Supporting stakeholders through COVID-19 and planning for recovery in Singapore

Singapore has been praised for its rapid response to the outbreak of COVID-19. We spoke to Keith Tan, CEO at the Singapore Tourism Board, to understand how they played a key role in supporting the Government's containment strategy and how they're supporting their stakeholders through the crisis and the recovery that will follow.


Unusually for the CEO of a major destination marketing organisation, your career path has not been exclusively within the tourism sector, but you have progressed through public service roles with responsibility for defence and economic policy development.  What do you feel you previous roles have taught you that enable you to bring a fresh perspective to the Singapore Tourism Board? 

Throughout my career, I have had the opportunity to work with many domestic and international players to champion Singapore in areas ranging from defence relations to free trade agreements. Leading STB gives me a chance to do something similar, because STB excels in telling the Singapore story to an international audience.

One lesson in particular is the importance of the Singapore brand. As public servants, we are ambassadors of our country brand and story to a global audience – the story of a small nation that punches above our weight in so many aspects of our work. I’ve always been proud of this brand, and I’m proud to use it to drive my work at STB. Now, more than ever, we have the chance to share our story, not only with our international visitors and trade, but also our domestic audiences.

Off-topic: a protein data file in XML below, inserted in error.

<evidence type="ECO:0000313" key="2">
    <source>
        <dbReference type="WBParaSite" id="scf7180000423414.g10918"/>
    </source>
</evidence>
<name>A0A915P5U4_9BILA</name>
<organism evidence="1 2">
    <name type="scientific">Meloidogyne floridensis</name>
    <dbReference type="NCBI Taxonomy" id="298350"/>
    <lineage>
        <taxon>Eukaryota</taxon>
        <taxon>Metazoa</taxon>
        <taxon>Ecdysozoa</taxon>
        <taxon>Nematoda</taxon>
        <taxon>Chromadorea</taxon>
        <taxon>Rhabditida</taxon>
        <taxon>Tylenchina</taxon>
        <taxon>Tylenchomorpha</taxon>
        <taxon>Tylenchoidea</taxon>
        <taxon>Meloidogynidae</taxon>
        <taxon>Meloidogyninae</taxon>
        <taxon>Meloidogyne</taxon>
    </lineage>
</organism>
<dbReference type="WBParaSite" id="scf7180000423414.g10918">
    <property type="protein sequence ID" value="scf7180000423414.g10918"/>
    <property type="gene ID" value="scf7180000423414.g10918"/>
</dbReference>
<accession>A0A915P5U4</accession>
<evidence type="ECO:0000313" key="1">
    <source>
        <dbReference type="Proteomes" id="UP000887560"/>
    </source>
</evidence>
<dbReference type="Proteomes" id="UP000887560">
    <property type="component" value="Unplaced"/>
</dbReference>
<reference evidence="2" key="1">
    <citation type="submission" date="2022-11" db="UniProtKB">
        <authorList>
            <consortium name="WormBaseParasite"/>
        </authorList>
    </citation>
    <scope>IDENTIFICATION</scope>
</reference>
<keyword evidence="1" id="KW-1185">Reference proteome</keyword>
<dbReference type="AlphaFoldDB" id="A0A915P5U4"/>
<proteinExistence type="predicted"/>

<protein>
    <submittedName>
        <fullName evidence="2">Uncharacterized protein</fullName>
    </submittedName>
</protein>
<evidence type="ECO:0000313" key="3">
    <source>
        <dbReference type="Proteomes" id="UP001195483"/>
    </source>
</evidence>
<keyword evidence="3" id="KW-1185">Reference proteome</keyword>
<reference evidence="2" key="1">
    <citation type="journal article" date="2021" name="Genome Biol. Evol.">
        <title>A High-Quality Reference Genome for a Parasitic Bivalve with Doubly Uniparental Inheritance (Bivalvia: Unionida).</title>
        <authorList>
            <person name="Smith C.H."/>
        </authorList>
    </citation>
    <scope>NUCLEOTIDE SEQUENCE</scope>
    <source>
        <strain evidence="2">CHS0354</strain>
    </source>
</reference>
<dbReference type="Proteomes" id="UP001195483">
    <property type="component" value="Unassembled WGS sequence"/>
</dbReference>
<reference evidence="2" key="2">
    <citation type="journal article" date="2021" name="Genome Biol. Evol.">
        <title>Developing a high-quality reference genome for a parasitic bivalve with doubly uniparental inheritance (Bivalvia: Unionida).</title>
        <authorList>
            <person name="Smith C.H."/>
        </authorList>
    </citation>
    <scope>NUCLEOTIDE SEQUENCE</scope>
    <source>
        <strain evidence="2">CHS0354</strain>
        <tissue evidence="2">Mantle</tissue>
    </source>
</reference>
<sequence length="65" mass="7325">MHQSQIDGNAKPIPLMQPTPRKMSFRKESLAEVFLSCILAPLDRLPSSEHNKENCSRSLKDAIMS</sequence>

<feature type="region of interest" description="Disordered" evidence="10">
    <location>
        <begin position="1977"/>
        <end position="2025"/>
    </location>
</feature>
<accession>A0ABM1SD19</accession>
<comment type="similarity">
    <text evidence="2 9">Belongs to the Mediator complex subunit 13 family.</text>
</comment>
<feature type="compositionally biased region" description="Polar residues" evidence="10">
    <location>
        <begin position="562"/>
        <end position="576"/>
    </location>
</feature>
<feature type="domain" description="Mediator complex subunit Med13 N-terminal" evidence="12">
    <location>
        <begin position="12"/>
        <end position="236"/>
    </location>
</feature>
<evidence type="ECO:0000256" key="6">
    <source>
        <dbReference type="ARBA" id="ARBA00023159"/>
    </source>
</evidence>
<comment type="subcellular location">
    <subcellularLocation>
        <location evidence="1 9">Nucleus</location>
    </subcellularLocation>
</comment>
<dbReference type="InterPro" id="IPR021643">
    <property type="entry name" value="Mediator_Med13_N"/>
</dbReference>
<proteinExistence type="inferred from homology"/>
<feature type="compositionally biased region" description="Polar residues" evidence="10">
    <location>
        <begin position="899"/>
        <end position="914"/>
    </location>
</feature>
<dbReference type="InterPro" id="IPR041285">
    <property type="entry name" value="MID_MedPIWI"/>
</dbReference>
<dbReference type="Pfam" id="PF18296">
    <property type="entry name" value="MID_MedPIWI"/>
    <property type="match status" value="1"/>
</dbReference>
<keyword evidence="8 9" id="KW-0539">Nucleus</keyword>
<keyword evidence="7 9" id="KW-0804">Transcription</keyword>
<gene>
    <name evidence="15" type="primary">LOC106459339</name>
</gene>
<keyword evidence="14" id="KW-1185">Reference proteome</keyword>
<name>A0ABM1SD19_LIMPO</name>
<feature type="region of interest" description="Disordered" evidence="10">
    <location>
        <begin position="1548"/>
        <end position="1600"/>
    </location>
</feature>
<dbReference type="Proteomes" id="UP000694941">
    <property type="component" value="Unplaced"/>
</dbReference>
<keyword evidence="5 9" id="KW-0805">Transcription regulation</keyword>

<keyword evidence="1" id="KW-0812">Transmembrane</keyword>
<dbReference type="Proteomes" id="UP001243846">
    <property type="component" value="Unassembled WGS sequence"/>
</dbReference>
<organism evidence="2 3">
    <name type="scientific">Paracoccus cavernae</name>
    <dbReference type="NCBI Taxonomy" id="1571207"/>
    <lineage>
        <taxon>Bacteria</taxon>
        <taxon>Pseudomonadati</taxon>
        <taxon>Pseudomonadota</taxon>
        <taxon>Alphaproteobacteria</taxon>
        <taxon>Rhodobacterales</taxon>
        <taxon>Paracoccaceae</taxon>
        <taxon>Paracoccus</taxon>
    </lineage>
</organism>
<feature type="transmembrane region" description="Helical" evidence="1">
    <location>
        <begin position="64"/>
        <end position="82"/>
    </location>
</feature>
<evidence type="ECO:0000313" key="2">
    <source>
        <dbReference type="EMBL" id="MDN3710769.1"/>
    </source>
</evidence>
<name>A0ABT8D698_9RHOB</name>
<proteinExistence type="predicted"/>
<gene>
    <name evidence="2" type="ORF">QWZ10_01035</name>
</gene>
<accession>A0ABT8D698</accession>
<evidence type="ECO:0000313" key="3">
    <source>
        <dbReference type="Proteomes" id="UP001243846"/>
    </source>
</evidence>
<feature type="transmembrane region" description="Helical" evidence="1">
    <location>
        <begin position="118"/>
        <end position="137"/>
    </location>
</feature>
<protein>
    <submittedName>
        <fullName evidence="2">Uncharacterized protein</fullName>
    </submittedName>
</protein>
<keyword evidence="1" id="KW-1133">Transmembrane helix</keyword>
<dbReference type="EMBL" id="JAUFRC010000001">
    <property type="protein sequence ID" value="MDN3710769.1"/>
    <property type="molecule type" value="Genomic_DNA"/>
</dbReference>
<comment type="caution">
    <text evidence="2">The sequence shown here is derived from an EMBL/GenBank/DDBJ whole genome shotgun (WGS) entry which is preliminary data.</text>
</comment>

How important do you feel it is that the STB works closely with the Economic Development Board in Singapore?  And indeed with other government departments?

Collaboration with the Economic Development Board (EDB) and other government agencies is key to our success at the Singapore Tourism Board. Whether we build tourism infrastructure, address manpower concerns, or encourage place making in our key tourism precincts, we do so with the support of our counterparts from other government bodies and agencies.

As statutory boards under the Ministry of Trade and Industry (MTI), STB and EDB share a unified brand, Passion Made Possible, which was developed to market Singapore internationally to visitors and businesses.

Another government agency we are in close collaboration with is Enterprise Singapore (ESG), which champions capability development, innovation and internationalisation for businesses in Singapore, including tourism businesses. They have been our long-term partner in encouraging our key stakeholders in the private sector to digitalise and adopt technology, in order to drive productivity.

STB’s partnership with other government agencies also extends to a number of key projects. For instance, we work closely with the Urban Redevelopment Authority (URA), the Land Transport Authority (LTA) and the National Parks Board (NParks) on the long-range plans to transform Orchard Road into a world-leading lifestyle destination. We are also committed to our partnership with Changi Airport Group (CAG), to grow the attractiveness of Singapore’s Changi Airport as an aviation hub.


How does this collaboration work in terms of telling the story of Singapore and presenting the nation brand to the outside world?

Over the past five decades, Singapore has built a strong reputation as a global business and tourism hub, recognised for its quality infrastructure, safety, stability, connectedness and accessibility. However, global competition to attract tourists and investments has intensified, and the media landscape has become more crowded and complex. Visitors have become more discerning in their travel choices, seeking to immerse themselves in cultures and build deeper connections with destinations, while international businesses want to create new solutions that make a difference.